29 Sep UND’s State-of-the-art, motion-capturing lab teems with experiential learning, cross-campus collaboration
The new location for the College of Education & Human Development’s BiPed Lab was christened in true UND fashion – with a slap shot.
“Ready… Go!” barked Gabe Kavadas, a graduate student manning the lab’s new motion-capturing system, to the hockey-stick-wielding student volunteer. Then as administrators, faculty and students watched, the lab’s Vicon software outlined the hockey stick’s movement in a series of dots, cast against a grid pattern representing the floor of the collection room. The puck showed up as a separate pair of dots on the large TV used as a computer monitor.
WHACK! A sharp, unmistakable slap rang out, and the puck rocketed into the net, which — fortunately for the system’s cameras, which cost $3,000-$5,000 apiece — the lab had set up only three feet away. Kavadas replayed the action on the monitor moments later, showing the path of the stick as it swung and demonstrating the lab’s instantaneous ability to analyze movements, velocities and impacts.
At the BiPed Lab’s open house on Wednesday, Kavadas and Associate Professor of Kinesiology Jesse Rhoades were able to show off the 18-camera array that had been installed over the summer. The set-up had been moved from the third floor of the Hyslop Sports Center, where it had been since its inception.
The new location in the basement of the Clinical Education Center provides a range of advantages in comparison to the Hyslop, starting with being much closer to the UND School of Medicine & Health Sciences. The move also accelerates a partnership between kinesiology and physical therapy.
In an all-black collection room, where infrared-sensing cameras can capture nearly all angles of a subject’s movement, Rhoades described that kinesiology-PT partnership as well as the new location’s advantages.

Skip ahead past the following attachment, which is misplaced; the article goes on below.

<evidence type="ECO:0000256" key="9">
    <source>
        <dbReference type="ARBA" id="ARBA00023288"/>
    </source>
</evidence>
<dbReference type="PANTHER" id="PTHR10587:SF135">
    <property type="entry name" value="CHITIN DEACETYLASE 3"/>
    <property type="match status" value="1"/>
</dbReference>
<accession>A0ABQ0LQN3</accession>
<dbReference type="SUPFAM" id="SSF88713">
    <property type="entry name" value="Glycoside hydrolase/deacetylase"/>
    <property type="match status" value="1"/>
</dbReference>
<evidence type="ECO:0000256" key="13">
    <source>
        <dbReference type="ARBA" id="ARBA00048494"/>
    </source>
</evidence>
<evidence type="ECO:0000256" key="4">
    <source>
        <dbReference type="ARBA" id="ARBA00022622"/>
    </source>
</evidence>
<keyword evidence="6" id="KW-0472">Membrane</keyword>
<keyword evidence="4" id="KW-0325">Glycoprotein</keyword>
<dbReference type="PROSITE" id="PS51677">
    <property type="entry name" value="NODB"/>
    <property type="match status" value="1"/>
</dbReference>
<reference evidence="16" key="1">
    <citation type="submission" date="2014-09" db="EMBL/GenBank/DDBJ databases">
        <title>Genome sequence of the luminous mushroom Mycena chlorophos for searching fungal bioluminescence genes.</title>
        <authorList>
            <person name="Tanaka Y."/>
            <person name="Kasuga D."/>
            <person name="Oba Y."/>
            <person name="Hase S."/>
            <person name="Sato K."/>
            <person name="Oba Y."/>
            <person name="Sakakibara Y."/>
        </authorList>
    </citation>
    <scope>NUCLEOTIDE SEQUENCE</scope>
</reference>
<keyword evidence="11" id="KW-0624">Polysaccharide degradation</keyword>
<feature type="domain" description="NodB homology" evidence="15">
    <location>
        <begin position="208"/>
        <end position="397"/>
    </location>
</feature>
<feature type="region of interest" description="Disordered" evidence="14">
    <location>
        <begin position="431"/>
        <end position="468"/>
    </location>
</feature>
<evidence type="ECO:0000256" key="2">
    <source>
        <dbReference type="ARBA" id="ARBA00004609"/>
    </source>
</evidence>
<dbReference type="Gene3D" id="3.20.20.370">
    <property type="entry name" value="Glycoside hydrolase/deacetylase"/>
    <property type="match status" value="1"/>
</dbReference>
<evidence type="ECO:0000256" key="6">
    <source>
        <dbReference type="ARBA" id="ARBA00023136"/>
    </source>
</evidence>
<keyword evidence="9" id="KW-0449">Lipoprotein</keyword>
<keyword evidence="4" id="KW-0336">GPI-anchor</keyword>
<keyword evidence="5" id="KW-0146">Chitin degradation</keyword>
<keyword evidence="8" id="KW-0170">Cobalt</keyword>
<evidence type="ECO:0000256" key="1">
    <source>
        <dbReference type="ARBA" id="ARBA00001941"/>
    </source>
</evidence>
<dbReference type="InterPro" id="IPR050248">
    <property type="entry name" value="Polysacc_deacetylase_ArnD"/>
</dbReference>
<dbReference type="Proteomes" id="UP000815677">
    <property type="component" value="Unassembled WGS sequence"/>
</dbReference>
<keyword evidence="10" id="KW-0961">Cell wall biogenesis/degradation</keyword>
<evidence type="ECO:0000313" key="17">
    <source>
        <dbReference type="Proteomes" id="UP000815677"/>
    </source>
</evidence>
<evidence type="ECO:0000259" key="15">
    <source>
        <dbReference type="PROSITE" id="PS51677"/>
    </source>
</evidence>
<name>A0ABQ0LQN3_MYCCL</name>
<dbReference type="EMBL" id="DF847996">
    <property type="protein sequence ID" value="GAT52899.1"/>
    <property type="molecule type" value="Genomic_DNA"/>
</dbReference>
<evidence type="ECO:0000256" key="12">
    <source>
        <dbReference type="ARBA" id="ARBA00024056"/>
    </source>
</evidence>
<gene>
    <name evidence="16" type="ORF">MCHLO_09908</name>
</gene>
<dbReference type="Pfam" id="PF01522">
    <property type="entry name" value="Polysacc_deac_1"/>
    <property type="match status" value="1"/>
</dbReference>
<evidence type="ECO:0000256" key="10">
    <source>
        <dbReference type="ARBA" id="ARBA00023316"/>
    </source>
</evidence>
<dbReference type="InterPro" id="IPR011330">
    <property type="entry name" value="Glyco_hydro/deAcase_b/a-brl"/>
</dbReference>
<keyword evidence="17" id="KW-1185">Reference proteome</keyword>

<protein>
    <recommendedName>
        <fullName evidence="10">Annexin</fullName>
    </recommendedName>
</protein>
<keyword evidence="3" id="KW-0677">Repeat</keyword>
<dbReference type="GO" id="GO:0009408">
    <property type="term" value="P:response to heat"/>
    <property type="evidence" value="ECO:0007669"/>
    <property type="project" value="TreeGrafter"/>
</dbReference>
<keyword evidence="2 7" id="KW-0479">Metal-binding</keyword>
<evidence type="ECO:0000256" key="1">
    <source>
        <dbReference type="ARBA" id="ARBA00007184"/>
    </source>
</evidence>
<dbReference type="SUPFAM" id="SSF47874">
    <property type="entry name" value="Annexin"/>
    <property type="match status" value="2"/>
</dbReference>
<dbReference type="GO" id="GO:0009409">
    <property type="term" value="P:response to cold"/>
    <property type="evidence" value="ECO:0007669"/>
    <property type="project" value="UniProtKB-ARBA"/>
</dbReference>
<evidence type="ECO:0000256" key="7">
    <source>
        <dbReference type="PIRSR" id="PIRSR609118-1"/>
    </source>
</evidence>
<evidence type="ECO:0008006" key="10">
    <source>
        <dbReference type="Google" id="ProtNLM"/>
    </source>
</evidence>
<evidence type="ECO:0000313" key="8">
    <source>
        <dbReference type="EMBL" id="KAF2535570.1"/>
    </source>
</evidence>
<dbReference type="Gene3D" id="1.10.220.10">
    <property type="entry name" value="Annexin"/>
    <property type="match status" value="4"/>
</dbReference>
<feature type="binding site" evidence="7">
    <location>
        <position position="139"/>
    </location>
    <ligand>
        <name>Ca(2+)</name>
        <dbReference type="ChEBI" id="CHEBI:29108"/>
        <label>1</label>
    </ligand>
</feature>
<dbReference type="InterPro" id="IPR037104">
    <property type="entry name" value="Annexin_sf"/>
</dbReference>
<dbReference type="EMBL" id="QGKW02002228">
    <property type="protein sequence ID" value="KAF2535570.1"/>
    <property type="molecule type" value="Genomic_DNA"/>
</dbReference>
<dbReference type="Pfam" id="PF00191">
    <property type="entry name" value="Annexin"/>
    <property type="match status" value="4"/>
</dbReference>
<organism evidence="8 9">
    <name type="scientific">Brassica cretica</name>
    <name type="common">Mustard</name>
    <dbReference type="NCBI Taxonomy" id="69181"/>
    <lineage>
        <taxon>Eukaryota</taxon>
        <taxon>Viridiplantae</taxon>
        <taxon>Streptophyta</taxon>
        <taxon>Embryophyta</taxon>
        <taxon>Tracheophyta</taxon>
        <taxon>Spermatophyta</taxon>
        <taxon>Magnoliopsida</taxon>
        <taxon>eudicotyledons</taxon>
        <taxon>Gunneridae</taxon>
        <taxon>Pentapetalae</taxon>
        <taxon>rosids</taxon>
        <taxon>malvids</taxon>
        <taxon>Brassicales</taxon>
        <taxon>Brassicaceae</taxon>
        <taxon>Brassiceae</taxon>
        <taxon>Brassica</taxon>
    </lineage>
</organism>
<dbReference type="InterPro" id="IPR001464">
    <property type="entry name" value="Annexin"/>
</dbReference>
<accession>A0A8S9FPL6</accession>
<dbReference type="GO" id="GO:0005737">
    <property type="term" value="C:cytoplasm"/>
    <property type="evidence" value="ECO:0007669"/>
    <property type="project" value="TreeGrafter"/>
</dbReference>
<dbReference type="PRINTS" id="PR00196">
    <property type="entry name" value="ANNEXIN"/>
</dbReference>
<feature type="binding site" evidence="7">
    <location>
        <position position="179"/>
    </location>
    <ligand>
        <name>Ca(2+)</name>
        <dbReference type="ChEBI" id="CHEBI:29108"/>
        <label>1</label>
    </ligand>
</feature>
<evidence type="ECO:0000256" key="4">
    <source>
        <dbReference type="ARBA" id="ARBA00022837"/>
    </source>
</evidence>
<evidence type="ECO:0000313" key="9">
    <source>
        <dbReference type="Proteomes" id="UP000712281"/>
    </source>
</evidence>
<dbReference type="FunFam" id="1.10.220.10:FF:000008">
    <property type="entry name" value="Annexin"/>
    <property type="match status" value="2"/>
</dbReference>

Hollywood tech, scientific applications
What Rhoades and the Department of Education, Health & Behavior Studies have developed over the past few years can be compared to the systems developing the ultra-realistic, computer-generated characters seen in blockbuster movies and video games – just on a smaller scale.
“It’s the visual aspect they’re trying to get,” Rhoades said of Hollywood’s use of systems such as Vicon. “Everything underlying those models has real data in there, and that’s what we’re trying to extract in the lab.”
Assigning as many as 35 markers along the anatomical landmarks of a human body, the BiPed Lab is capable of measuring the velocities and accelerations of body parts. For instance, how fast does the lead hand travel during the slap shot? How fast do your hips turn in that same action? Rhoades also pointed out that it’s possible to track not only the speed of marked objects but also their movement. On the puck, for example, the two markers let observers determine the puck’s rotational speed as the object flew into the net.
Combining biomechanics and pedagogy, the BiPed Lab researches human movement and the best way to teach students about that topic.
“There aren’t a lot of labs in the country doing the research we’re doing, in the way we’re doing it,” said Rhoades, who has a background in biomechanics and a doctorate in pedagogical kinesiology. “Pedagogy tends to be a very qualitative field, whereas we’re much more quantitative in our lab.”
Breaking it down in percentages, Rhoades explained that 55 percent of the lab’s usage is in teaching students how to use the top-of-the-line Vicon system. At the Hyslop, he had multiple classes learning how to operate the equipment, extract data, collect data and analyze it.
Brooke Pasanen, who’s starting her master’s program in kinesiology this semester, worked alongside Kavadas as they ran tests for the open house demonstration. Before the novel hockey stick “test,” the two captured student volunteer Abbie Brockhouse as she walked, ran and jumped in the lab’s collection space.